- Capitalisation. Transcriptions do not include correct capitalisation. A true-casing task is needed to assign each word its corresponding case information, usually depending on context. This is the case of the first words in our examples.
- Number representation. Numbers provide a challenge for transcription, in particular number segmentation. See for instance the example of our previous figure where the uttered number ‘2001’ is wrongly transcribed as a sequence of three numbers: 2, 1000 and 1. Both transcriptions may be possible, only the use of context can help pick the right one.
- Disfluencies. Speech disfluencies such as hesitations, filled pauses, lengthened syllables, within-phrase silent pauses, repetitions are among the most frequent markers of spontaneity. Disfluencies are the most important source of discrepancies between spontaneous speech and text. A hesitation (euh) is transcribed in our previous example.
- Recognition errors. ASR systems are error-prone. Multiple misrecognition types exist. For this work, we mainly consider errors due to homophones, missed utterances, wrongly inserted words and inflection changes.
- Homophone : (ça l’ hiver → salivaires)
- Wrongly inserted word: (on)
- Inflection changes : (chercher → cherché ; accepté → acceptée ; politique → politiques)
Adaptation is achieved by enriching speech transcripts and MT data sets so that they more closely resemble each other, thereby improving the system robustness to error propagation and enhancing result legibility for humans. We took French/English bitexts in the political discourse domain and randomly inject noise in the French side, simulating errors generated by an ASR system, to obtain parallel noisy French/clean French/clean English texts that we used to feed our models.
Low latency translations
While current MT systems provide reasonable translation quality, users of live ST systems have to wait for the translation to be delivered. This greatly reduces the system’s usefulness in practice. Limited translation delays are typically achieved via starting translation before the entire audio input is received, a practice that introduces important processing challenges.
We tackle this problem by decoding the ASR output whenever new words become available. The next figure illustrates the inference steps performed by our networks when decoding the ASR transcript of the French utterance: “le palais est vide (pause) le roi est parti il revient demain”.
Column FR indicates (in red) words output by the ASR at each time step t. Columns fr and en indicate the corresponding output of our models (respectively FR2fr and FR2en) at time step t.
Notice that input streams (column FR) remove prefix sequences when an end of sentence (eos) is predicted by the model followed by N words (N=2 in our example). This strikes a fair balance between flexibility and stability for segmentation choices, allowing the model to reconsider its initial prediction while ensuring consistent choices to be retained. Notice also that after predicting (eos), words output by our models consist of the same words output by the ASR. This allow us to identify the prefix to use when building new inputs (underlined strings). The prefix also contains the last token predicted for the previous sentence followed by (eos) to predict the case of the initial word of each sentence. Note that French captions shown in column fr are passed to our fr2en model (after removing the (eos) and succeeding words when available) to generate the final English hypotheses.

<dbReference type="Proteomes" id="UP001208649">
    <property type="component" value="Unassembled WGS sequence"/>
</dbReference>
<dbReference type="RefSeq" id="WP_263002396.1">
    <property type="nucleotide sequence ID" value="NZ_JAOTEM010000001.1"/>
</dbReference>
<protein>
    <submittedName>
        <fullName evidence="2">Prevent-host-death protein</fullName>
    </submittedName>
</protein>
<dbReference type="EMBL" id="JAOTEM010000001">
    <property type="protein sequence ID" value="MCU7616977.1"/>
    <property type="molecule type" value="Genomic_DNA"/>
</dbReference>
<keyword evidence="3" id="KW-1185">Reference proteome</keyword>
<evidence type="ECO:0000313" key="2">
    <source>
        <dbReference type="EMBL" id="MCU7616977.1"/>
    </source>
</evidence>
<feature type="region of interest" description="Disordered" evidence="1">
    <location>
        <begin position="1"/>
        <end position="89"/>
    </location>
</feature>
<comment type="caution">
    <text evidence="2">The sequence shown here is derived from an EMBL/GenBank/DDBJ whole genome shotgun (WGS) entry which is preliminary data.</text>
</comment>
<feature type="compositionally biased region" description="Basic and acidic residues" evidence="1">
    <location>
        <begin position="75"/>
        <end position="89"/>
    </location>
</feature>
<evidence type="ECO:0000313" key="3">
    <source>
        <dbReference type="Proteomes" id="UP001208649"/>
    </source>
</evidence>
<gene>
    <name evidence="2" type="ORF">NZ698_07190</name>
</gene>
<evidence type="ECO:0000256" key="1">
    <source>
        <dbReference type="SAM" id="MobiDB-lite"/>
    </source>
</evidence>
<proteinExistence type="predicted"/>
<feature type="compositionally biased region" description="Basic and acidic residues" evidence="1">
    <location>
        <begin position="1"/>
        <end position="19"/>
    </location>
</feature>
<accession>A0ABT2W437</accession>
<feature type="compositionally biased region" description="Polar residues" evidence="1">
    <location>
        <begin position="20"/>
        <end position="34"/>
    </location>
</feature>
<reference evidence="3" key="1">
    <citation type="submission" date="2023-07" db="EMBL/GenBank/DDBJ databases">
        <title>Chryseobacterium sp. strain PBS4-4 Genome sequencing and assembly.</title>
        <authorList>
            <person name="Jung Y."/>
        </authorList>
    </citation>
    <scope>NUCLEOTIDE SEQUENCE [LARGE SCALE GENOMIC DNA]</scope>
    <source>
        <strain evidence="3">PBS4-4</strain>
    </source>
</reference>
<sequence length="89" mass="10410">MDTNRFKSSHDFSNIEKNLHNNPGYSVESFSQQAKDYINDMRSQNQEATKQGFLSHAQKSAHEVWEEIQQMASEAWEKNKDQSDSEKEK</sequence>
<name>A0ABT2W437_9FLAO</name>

We carefully prepared our training datasets following the previous noise injection and low latency tricks that reproduce the noise present in data considered for inference.
For evaluation we use testsets from two multilingual ST corpus, Europarl ST3 and MTEDX4 (Multilingual TEDx). The next table illustrates BLEU results obtained by the English translations following three different pipelines:
- fr2en translates French ASR hypotheses with a model trained from well-structured text (without adaptation)
- FR2fr+fr2en concatenates the cleaning model with a translation model built from well-structured data
- FR2en directly translates French ASR hypotheses into clean English text.
As expected, the fr2en model, trained on clean parallel data, exhibits the worst results. Differences in training and inference data sets significantly impact performance. Concerning models learned using noisy source data, best BLEU performance is achieved by the FR2en model. We hypothesise that FR2fr+fr2en suffers from error propagation, which means errors introduced in the first module FR2fr can not be recovered by the fr2en module. Despite its lower BLEU score, the model FR2fr+fr2en has the benefit to output French captions, which is an important asset for some industry applications, and in our present case of live speech captioning and translation.
In terms of latency, the presented framework also delivers translations with very low delay rates. Each new word supplied by the ASR produces a new captioning and translation hypothesis, which is immediately displayed to the user. Even though the segment being decoded can sometimes fluctuate (translation changes when including additional words), in practice we encountered very limited fluctuations, impacting always the last words of the hypotheses being decoded.
Elise Bertin-Lemée, Guillaume Klein and Josep Crego,
 In this work we use caption to refer to a text written in the same language as the audio and subtitle when translated into another language.